With New Jersey on the brink of legalizing adult-use marijuana, marketers are preparing to jump into the industry. But legalization will come with restrictions on marketing, especially when it comes to kids, and that will present a challenge. It’s something cannabis marketing adviser Stella Morrison is closely monitoring.
“The bill as it’s written will not allow certain imagery that appeals to children, which has a broad range. We know from other states that bright colors can be a part of this, cartoon characters can be a part of this,” said Morrison, who heads the marketing company CannaContent.
In fact, advertisers would have to prove that at least 71.6 percent of their advertising audience is over the age of 21.
“A lot of it is common sense. Are you going to take out a billboard near a school, or a karate studio, or a Chuck E Cheese, right?” said Morrison.
Morrison, like many others in the cannabis industry, is embracing the challenge of marketing within the state’s restrictions.
“I love working within a parameter of, ‘Well the state says this, and Instagram says this, the client wants to say this, and we know the most effective strategy is to say this.’ So how do these pieces fit together?” she said.
Peter Barsoom is a Jersey native who runs 1906 New Highs, a Colorado-based company that sells cannabis in edible forms, from chocolates to pressed tablets and beverages.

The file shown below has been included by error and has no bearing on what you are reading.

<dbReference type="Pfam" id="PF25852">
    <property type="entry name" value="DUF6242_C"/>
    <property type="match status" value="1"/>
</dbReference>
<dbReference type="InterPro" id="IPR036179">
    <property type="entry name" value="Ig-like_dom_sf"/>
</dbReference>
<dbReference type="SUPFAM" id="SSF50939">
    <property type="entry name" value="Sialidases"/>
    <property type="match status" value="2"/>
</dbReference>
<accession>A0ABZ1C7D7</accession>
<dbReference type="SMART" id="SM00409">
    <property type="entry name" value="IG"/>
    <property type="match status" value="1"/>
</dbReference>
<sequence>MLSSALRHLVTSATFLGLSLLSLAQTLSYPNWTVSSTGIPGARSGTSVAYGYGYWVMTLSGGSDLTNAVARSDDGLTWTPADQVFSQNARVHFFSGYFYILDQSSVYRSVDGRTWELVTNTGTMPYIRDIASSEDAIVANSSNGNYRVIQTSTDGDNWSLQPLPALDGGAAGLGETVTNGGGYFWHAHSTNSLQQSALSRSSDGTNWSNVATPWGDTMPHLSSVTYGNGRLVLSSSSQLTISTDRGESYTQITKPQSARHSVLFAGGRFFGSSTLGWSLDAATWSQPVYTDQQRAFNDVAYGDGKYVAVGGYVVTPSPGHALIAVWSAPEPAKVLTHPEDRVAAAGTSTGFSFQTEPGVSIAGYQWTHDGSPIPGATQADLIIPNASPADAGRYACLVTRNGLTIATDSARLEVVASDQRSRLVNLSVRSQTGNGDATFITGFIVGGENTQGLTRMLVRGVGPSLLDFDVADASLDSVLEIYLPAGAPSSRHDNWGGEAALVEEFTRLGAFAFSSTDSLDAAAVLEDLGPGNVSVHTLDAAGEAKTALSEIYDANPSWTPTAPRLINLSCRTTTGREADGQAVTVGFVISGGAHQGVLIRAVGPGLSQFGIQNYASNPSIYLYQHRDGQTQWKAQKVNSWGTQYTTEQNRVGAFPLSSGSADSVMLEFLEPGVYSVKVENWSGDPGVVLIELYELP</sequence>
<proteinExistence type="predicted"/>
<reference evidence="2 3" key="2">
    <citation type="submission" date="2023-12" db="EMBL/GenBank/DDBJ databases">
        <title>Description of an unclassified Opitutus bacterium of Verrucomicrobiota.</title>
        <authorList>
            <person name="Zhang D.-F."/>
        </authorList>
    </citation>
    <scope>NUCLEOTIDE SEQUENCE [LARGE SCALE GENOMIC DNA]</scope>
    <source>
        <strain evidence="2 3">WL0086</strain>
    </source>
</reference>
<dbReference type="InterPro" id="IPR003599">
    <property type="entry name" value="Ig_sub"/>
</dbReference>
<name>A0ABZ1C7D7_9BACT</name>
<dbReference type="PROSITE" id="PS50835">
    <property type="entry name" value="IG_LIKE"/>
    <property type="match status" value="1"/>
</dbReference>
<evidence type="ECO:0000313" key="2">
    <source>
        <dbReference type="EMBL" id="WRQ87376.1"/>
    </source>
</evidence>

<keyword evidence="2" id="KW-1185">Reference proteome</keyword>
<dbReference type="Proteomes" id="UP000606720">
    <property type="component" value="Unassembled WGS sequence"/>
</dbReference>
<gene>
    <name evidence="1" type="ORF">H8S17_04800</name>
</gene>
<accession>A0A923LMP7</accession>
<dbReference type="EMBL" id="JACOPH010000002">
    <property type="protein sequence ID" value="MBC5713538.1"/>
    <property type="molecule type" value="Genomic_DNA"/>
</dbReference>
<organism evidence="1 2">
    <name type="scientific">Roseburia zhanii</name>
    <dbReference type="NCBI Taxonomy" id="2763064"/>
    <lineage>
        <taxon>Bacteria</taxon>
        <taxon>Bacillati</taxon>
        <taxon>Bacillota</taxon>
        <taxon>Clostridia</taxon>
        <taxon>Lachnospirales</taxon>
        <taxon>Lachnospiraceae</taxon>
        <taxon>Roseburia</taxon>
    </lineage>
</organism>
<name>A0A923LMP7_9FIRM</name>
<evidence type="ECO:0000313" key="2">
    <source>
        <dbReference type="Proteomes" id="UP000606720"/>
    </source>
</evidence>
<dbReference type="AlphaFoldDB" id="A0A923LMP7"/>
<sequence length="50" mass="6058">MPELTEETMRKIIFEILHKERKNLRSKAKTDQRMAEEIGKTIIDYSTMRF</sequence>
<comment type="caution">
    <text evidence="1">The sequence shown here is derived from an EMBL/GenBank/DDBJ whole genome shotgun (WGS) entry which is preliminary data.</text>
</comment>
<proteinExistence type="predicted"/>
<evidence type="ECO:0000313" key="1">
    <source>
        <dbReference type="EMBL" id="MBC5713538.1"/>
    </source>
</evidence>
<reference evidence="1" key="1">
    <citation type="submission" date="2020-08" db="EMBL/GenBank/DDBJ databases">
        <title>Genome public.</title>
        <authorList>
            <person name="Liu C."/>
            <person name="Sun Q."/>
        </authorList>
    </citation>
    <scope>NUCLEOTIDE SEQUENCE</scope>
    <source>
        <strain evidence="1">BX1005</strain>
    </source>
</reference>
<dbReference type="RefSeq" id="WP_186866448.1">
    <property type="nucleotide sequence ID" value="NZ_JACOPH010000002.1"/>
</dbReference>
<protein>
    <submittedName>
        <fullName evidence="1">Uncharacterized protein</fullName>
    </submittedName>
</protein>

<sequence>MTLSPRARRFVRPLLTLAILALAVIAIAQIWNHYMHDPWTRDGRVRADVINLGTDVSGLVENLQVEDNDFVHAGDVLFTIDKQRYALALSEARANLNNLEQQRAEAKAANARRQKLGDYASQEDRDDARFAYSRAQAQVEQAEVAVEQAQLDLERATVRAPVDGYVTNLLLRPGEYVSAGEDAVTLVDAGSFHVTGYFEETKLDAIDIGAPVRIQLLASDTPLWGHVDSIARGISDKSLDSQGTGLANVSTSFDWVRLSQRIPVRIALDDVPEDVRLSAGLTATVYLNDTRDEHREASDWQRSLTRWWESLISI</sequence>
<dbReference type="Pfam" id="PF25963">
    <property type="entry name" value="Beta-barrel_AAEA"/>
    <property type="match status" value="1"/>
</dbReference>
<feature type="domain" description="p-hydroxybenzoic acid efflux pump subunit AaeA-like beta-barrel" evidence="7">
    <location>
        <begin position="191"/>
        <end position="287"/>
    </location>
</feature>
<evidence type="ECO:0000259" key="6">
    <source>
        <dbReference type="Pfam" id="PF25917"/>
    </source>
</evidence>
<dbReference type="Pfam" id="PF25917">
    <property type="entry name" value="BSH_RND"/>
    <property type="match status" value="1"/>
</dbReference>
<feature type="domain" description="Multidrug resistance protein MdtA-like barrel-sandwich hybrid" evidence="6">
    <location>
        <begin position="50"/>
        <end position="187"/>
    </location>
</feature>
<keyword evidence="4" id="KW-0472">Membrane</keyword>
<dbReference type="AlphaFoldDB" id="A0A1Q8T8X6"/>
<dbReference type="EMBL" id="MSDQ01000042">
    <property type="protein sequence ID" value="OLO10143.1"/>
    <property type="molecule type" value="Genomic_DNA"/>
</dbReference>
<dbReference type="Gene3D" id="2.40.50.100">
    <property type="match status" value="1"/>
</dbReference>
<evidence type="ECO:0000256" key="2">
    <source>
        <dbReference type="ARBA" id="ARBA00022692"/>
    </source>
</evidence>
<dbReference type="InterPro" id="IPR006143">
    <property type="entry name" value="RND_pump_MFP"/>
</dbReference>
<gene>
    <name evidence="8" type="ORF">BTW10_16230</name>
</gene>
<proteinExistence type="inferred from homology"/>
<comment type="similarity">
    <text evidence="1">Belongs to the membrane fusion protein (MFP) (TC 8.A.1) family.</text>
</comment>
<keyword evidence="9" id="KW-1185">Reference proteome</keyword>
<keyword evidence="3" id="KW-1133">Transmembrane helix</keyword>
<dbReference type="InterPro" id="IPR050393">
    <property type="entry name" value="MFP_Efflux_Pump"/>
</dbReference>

“New Jersey represents for us one of the most exciting new markets about to open up,” said Barsoom. “It doesn’t have a long legacy of medical marijuana dispensaries and the old stoner culture, so we get to start with a blank sheet of paper, in essence, about how we want cannabis to be perceived in a licensed setting.”
Barsoom says the Jersey market will be less hippies and stoners and more soccer moms and seniors.
“So if we look at the old paradigm of cannabis marketing, it was about tie dyes, it was about showing big buds of flowers. It was about high potency and typically around smokables, and targeted to a male, young demographic,” he said. “Treating it more like other consumer packaged goods the same way you might walk into a bar and enjoy a Champagne cocktail is where we’re seeing the industry headed in the future.”
“You’re not going to see seedy shops with huge bongs and paraphernalia with leaves all over it,” Morrison said. “We’re really moving away from that and moving toward a place where cannabis is treated as any other product. It’s the same way in that, if you look at the liquor industry, bottles are a work of art. The packaging in the liquor industry is a work of art. And cannabis, you see those same examples already, these beautiful, childproof packages that look good on a shelf.”
But typical advertising spaces are a challenge. Social networks like Facebook, Instagram and Google won’t accept cannabis advertising dollars and they prohibit any promotion of drug products on their sites, so companies have to get creative.
“If you don’t have a profile, that doesn’t matter to Jane Doe who probably is not aware of the limitations and the circumstances around you having and maintaining that page on social media. So it’s still important to have these pages, but to just be careful to not to violate the terms and conditions. This basically comes down to the appearance of selling, so advertising prices, for example, is a general no-no that people stay away from because that could appear that you are trafficking drugs on their platform,” Morrison said.
There’s still no word as to when or if marijuana will be legalized in New Jersey. But that’s not stopping companies from getting their plans, and their plants, ready for new growth opportunities.